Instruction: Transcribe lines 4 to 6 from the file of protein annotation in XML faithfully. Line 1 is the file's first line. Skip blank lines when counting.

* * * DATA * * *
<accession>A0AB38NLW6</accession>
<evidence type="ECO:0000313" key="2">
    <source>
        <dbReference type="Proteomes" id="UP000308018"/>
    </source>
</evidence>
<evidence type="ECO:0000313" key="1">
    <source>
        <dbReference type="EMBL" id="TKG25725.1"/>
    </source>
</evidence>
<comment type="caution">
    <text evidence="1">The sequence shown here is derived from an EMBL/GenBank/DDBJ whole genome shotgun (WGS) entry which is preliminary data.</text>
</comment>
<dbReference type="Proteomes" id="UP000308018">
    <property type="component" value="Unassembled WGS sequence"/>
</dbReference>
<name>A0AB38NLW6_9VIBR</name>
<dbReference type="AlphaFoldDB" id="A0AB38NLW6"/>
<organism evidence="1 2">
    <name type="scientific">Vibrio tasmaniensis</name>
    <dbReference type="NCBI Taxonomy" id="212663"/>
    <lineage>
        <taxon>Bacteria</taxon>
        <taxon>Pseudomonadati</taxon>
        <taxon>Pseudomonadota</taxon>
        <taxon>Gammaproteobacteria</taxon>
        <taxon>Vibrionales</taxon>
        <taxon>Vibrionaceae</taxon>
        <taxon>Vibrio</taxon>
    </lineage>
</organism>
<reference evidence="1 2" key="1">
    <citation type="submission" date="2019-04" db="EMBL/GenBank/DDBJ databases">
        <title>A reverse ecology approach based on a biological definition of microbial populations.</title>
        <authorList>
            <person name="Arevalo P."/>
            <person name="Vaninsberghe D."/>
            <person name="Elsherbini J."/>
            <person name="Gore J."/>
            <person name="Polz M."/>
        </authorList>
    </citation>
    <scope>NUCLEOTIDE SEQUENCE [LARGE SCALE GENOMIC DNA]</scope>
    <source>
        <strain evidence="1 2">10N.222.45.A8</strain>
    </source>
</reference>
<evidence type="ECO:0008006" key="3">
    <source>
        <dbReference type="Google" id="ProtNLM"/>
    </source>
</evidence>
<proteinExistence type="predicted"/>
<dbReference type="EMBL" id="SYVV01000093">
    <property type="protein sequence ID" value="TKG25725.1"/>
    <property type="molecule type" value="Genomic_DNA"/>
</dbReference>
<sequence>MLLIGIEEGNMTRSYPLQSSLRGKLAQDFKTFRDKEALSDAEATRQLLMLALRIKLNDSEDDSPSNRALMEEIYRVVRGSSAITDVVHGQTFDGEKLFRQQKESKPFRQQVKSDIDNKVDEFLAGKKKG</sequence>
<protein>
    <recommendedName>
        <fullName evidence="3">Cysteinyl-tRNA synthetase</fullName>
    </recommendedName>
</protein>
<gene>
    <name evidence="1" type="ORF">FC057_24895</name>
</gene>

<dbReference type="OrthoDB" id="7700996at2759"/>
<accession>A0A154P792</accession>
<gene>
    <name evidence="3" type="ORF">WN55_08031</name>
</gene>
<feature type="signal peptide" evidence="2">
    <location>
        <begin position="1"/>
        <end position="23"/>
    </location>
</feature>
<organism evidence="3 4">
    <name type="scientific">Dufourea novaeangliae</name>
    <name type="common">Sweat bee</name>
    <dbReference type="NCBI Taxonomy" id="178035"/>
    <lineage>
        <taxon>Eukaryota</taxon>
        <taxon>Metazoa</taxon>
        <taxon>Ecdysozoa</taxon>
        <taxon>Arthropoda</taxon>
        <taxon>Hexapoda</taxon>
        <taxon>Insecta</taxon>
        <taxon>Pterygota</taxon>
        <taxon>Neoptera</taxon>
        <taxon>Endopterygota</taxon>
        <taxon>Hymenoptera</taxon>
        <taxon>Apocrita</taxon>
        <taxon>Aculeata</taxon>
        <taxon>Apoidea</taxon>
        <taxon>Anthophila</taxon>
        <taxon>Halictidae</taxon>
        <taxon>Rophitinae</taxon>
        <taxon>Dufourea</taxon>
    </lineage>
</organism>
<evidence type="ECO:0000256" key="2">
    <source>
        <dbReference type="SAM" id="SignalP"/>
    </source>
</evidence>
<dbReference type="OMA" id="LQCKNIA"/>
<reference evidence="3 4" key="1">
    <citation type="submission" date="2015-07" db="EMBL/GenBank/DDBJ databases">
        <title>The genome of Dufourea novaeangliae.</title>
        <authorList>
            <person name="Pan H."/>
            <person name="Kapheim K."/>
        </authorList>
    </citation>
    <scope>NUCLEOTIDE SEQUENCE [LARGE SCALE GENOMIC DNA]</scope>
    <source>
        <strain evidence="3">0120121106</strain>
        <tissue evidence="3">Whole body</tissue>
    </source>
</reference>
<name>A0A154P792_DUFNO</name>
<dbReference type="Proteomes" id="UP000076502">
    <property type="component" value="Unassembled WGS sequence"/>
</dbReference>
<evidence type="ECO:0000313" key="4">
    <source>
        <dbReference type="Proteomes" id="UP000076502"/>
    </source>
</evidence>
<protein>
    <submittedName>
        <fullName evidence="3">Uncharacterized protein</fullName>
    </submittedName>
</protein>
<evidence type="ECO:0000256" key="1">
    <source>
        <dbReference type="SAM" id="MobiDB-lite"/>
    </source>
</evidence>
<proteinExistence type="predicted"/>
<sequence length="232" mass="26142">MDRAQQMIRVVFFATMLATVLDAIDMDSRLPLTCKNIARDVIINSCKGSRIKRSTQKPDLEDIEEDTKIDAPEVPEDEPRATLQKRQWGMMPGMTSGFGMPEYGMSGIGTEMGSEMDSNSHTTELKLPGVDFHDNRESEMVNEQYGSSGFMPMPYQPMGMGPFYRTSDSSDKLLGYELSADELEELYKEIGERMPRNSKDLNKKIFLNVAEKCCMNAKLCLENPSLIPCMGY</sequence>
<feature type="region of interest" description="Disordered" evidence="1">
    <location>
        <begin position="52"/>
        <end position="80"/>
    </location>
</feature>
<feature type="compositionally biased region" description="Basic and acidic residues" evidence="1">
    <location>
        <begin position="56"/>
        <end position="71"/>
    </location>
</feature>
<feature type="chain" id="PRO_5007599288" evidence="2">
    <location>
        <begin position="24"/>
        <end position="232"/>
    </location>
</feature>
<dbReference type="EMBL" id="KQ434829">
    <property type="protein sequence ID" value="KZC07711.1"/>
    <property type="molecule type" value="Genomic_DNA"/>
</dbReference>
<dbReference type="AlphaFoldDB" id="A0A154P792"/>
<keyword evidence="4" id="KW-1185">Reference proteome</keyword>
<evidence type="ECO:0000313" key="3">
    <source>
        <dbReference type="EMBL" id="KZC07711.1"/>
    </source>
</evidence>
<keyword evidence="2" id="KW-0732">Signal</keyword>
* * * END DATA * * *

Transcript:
        <dbReference type="Proteomes" id="UP000308018"/>
    </source>
</evidence>